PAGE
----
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Experimental vaccinology, revealing unnatural signatures of protection by repeat controlled human schistosome infection.

Project description

Discovering effective vaccine against human schistosome infection

Neglected tropical schistosomiasis affects millions of people, causing 300 000 deaths in Africa alone. The cure with schistosomicidal drugs is complicated by reinfection after exposure to contaminated water. While partial natural immunity only develops after decades of infection, the vaccine is not available. Funded by the Marie Skłodowska-Curie Actions programme, the ReCHISVac project aims to create an effective vaccine against human schistosomiasis. The study will use unique samples from controlled repeat Schistosoma mansoni infection models to identify novel antigens and protective cellular and cytokine responses. These data will be verified in comparative analysis to samples from naturally infected individuals. The identified antigens will be utilised in a preclinical development plan for translation into new treatment against schistosomiasis.


Schistosomiasis is a neglected tropical disease afflicting over 200 million people and causing 300,000 deaths in Africa alone. Whilst infections can be cleared with schistosomocidal drugs, individuals will become rapidly re-infected upon exposure to contaminated water. Partial immunity only develops naturally only after decades of constant infection, and there is no vaccine. Previous schistosome vaccine studies have been flawed, due to a lack of understanding of what constitutes a protective immune response, focus on single antigen targets, and a lack of pharmaceutical industry support or expertise for development.
Here, I propose to use unique samples from repeat Schistosoma mansoni controlled human infection (Sm-CHI) models to reveal novel antigens and corresponding cellular and cytokine responses that are protective against schistosomiasis. To evaluate how well this protective signature will translate to endemic countries, matched analyses will be performed in samples from naturally schistosome infected Ugandan individuals. Antigen-specific antibody and cellular immunology data will be combined utilising bioinformatic tools to reveal a signature of multiple antigens and immune responses associated with protection from schistosomiasis. Next, in a non-academic placement at Janssen Vaccines, I will express previously identified antigens, and develop a pre-clinical development plan to translate the identified protective immune signature into an effective vaccine against human schistosomiasis. This fellowship will form the basis of my future career development, to become an independent researcher in the field of schistosome vaccinology.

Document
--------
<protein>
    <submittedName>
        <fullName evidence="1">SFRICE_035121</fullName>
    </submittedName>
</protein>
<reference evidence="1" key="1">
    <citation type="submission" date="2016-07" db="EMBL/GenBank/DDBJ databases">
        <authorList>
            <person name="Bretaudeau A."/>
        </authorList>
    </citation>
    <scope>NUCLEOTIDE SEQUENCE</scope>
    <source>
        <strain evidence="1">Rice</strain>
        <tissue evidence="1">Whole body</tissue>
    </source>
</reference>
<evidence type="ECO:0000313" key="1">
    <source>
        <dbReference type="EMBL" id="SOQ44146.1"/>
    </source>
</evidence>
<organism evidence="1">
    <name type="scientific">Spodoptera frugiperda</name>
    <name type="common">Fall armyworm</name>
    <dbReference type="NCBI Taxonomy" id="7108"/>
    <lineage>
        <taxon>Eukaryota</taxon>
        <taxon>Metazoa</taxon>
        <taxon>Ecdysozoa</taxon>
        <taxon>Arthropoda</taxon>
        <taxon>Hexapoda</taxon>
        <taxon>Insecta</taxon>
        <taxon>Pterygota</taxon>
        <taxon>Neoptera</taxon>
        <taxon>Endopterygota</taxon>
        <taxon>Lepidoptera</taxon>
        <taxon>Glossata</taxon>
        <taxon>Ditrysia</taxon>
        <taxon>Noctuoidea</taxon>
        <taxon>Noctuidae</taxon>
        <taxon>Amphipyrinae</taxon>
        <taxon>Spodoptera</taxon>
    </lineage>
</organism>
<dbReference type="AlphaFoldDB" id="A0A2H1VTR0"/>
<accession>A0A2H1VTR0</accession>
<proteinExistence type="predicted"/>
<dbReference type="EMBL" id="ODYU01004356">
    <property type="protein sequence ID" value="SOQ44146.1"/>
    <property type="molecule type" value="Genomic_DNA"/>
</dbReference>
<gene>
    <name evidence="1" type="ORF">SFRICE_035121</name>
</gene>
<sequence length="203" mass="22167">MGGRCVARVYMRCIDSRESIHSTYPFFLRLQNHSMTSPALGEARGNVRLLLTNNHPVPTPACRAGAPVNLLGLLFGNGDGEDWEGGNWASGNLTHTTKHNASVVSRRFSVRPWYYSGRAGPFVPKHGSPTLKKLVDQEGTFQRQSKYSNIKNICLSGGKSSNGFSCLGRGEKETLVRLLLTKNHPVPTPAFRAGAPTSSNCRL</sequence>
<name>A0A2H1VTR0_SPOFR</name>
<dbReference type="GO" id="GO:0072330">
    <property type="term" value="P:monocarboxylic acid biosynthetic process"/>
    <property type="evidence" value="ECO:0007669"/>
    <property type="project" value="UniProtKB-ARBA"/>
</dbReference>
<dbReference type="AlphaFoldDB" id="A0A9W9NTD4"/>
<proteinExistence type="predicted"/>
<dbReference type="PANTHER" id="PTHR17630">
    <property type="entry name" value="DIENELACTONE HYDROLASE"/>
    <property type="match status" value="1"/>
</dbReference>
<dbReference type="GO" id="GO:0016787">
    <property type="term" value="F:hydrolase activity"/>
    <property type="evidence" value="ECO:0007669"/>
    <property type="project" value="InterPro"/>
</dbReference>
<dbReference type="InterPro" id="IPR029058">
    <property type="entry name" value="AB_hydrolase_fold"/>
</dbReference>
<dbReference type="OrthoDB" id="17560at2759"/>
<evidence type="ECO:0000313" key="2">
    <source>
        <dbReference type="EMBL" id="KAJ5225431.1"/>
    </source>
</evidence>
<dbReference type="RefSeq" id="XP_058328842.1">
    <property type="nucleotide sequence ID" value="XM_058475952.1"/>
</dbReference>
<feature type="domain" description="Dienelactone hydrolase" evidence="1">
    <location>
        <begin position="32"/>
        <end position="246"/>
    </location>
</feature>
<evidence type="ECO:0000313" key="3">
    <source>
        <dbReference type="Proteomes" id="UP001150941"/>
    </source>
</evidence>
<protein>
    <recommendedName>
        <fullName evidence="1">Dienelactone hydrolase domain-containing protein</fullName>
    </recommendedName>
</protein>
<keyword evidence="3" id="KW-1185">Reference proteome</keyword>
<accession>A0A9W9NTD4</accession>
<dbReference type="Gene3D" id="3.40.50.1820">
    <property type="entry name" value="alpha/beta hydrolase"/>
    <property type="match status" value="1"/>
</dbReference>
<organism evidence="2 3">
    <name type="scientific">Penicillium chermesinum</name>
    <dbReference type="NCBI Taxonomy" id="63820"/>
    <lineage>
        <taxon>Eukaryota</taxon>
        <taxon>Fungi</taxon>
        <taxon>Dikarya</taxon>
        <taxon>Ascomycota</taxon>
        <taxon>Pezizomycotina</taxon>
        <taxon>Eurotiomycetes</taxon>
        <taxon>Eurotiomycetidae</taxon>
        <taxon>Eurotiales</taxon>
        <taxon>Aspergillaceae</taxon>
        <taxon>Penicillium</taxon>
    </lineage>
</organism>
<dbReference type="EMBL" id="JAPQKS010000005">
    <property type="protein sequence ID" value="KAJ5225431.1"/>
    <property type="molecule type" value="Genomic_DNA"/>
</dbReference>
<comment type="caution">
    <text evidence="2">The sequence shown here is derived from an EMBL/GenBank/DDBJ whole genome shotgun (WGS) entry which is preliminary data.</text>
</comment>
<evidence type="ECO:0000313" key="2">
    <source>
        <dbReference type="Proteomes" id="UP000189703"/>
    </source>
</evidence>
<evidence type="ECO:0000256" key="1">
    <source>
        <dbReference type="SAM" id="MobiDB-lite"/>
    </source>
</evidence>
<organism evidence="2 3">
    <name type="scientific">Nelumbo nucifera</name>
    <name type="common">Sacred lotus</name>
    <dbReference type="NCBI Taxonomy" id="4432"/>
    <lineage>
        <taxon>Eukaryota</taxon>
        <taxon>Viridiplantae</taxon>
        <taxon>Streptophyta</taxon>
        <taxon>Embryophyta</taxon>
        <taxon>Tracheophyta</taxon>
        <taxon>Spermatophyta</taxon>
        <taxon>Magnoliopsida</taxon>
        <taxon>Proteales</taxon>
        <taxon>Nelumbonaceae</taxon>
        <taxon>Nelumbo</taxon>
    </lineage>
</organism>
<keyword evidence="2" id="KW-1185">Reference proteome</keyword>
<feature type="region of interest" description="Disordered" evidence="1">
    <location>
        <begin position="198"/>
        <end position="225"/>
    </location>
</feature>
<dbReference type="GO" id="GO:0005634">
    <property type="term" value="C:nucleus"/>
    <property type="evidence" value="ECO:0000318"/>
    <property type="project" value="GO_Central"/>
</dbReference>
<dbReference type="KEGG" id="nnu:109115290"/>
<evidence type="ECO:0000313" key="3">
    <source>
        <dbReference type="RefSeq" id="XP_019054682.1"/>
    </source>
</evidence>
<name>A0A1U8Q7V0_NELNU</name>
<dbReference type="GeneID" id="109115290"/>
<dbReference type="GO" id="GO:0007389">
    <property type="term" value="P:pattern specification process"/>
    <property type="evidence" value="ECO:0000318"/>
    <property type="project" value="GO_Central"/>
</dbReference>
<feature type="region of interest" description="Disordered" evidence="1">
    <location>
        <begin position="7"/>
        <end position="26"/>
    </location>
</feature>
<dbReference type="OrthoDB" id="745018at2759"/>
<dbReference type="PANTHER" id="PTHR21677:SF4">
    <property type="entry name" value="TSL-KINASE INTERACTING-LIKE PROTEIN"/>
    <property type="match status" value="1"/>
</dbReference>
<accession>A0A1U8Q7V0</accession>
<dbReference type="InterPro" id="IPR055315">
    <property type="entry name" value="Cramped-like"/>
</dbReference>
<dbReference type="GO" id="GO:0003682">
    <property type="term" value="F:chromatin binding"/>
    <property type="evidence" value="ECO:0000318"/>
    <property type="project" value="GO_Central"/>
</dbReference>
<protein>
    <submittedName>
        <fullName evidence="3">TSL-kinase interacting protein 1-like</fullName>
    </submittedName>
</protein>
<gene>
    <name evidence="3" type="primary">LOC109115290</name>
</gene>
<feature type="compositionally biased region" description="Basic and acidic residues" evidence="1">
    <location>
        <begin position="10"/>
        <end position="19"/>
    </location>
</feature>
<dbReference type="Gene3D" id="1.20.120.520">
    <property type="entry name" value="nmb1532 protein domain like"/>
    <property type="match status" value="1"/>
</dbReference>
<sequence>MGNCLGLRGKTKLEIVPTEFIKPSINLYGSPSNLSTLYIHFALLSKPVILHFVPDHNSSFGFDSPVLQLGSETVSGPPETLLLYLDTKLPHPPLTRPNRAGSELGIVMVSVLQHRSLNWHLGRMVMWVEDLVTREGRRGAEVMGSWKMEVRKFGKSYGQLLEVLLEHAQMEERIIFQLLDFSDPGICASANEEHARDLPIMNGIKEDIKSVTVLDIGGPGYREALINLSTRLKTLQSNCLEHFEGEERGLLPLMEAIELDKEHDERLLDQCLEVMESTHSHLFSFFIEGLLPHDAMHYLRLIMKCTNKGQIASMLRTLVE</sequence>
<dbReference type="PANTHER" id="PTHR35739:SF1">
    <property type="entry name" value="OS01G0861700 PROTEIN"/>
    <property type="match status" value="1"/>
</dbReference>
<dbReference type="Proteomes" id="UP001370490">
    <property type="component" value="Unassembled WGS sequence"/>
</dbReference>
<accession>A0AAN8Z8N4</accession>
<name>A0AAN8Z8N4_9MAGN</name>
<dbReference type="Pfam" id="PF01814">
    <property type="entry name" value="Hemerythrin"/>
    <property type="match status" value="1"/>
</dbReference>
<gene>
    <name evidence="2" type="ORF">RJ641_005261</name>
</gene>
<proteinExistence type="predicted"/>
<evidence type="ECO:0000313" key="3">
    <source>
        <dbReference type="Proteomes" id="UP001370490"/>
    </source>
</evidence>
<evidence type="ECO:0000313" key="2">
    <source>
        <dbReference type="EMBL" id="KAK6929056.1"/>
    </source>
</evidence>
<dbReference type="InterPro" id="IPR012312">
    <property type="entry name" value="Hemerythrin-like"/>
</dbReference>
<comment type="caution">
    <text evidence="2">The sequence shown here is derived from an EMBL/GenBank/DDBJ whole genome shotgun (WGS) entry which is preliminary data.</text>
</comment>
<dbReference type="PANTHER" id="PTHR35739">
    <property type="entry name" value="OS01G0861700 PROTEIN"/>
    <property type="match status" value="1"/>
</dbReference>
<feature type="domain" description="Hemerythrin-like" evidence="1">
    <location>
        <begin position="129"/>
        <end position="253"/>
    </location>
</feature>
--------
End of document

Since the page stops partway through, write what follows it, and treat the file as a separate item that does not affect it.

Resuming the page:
Net EU contribution
€ 234 530,40
Albinusdreef 2
2333 ZA Leiden

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West-Nederland Zuid-Holland Agglomeratie Leiden en Bollenstreek
Activity type
Higher or Secondary Education Establishments
EU contribution
No data

Partners (1)